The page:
Somewhere between 1950 and 1990, armoires stopped being attractive storage and display cabinets and became entertainment centers.


Stacey Van Berkel

With the invention of affordable flat-screen TVs, people abandoned their armoires and started mounting their televisions on the wall. Thrift shops were overrun with used armoires, and many furniture manufacturers dropped them from their product line.

Designers have always understood that the armoire provided more than just an attractive way to hide the TV; it also gave height and dimension to the room.

For an interior space to be really interesting, your eye needs to flow up and down as well as horizontally as it surveys the space. Without taller, more stately furniture pieces or built-ins, the view is flat and boring.

Armoires are tools that set the tone and style of a room’s décor.

Homeowners are now rediscovering the value of the armoire and its tremendous functionality. Furniture manufacturers are responding to this renewed interest in armoires by creating beautiful home furnishing pieces in a wide range of sizes, finishes and styles.

As houses get smaller, storage becomes an issue. Unlike open shelving, armoires provide storage that can be hidden from view but easily accessed.

In a kitchen, an antique armoire can be painted a fun color and become a handy pantry or dish cupboard. In a bedroom it can function as an additional closet for storing clothing, shoes, accessories or jackets. In the bath it adds height to a space and becomes the perfect storage solution for towels, linens and toiletry items.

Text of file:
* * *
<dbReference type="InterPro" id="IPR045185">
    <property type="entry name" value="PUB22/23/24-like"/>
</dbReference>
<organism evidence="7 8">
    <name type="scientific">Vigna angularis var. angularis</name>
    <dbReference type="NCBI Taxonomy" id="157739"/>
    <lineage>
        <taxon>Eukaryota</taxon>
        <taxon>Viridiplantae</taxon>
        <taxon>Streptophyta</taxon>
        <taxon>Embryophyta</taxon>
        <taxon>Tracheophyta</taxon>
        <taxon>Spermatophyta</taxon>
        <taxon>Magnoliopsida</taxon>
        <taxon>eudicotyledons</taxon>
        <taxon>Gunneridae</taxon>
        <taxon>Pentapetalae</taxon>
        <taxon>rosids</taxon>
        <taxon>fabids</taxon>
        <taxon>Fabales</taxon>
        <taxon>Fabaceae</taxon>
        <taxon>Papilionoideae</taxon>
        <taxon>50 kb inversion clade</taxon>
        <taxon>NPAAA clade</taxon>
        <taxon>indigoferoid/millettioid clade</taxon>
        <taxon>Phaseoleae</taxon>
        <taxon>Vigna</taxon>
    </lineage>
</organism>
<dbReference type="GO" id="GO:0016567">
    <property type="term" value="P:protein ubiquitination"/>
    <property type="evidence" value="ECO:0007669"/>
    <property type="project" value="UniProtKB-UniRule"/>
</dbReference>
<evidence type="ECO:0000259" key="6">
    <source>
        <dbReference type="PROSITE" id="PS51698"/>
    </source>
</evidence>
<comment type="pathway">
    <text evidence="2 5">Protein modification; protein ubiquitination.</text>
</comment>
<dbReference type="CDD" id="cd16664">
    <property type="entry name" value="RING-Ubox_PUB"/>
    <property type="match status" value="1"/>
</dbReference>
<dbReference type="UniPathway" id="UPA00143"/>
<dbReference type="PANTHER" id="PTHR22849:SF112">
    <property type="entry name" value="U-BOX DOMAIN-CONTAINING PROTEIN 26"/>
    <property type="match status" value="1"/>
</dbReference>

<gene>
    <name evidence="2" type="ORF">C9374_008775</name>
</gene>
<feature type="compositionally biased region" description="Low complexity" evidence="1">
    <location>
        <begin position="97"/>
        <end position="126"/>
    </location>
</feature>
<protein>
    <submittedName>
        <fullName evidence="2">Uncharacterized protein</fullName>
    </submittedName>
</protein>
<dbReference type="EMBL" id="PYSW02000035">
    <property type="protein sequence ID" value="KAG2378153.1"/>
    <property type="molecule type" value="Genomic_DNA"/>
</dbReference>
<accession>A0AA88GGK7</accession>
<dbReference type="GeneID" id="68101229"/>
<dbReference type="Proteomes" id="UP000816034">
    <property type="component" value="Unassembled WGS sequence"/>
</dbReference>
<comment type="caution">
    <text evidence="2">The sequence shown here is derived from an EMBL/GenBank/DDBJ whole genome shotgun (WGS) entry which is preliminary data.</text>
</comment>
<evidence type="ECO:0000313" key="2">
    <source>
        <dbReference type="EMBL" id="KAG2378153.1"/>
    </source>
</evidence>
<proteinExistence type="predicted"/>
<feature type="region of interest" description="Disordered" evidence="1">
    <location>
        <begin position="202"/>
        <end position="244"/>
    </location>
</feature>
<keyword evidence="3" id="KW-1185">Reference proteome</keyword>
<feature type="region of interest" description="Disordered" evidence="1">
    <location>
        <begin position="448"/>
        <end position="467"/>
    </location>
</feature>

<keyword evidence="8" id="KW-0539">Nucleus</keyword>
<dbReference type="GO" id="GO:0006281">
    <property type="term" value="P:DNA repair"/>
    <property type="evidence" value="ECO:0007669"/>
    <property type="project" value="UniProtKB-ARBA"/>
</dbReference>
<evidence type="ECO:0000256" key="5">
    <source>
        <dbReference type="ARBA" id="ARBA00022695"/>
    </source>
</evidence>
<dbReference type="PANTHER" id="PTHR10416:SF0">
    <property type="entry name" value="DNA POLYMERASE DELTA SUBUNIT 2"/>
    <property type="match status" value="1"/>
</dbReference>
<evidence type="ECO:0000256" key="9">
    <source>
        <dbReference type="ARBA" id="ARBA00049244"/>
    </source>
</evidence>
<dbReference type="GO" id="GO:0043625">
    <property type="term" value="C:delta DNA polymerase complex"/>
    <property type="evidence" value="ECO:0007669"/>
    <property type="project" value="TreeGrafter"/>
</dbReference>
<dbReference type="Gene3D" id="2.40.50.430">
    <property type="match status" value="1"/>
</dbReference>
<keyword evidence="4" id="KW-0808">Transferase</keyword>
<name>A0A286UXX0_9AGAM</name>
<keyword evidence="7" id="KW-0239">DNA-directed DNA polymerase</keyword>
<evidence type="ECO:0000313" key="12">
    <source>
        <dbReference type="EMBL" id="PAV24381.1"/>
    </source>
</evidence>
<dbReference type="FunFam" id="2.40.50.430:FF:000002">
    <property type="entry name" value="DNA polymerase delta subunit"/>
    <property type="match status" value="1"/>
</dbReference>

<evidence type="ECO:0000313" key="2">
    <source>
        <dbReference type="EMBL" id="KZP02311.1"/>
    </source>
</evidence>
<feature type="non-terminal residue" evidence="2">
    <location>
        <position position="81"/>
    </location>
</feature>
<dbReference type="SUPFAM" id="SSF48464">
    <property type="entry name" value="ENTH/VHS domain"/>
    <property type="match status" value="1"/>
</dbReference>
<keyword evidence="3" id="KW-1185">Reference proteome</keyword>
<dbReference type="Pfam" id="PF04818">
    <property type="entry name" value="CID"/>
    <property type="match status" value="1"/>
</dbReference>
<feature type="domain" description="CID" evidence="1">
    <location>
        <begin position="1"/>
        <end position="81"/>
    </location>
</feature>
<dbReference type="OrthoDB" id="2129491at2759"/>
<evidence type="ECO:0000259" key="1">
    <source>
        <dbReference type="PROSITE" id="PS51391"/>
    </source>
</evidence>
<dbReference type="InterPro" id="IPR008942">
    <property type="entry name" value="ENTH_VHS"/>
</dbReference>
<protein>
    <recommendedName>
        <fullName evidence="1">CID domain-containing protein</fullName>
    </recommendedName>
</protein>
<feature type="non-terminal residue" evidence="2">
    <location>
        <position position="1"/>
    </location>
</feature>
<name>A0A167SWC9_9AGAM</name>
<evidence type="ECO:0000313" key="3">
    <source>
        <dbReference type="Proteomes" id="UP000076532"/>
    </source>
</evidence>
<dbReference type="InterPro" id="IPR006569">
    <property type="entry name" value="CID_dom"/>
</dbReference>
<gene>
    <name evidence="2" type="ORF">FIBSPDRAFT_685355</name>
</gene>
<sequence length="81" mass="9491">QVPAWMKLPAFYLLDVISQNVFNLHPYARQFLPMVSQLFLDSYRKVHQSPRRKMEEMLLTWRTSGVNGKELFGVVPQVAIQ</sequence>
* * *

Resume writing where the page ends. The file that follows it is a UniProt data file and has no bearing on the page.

Pay attention to scale when selecting an armoire. What fits nicely into your living room may overwhelm your kitchen or bathroom.

Consider the width and the height of the piece. You want at least 10 inches between the top of the piece and your ceiling to avoid it looking like it’s stuffed into place. Keep the depth narrow enough that it doesn’t interfere with your walkways. The width will depend on how much wall space you have.

My personal preference is pairing two armoires, one on each side of the room. Anchor the space between them by placing artwork or a decorative mirror over a sofa or long table.

If you have the space, consider using them to frame a room’s architectural element such as a fireplace or wide window or doorway.

It is hard to believe that such a versatile piece of furniture could have fallen out of favor for almost two decades. Thank goodness we have rediscovered its value. The armoire is a room transformer and storage solver.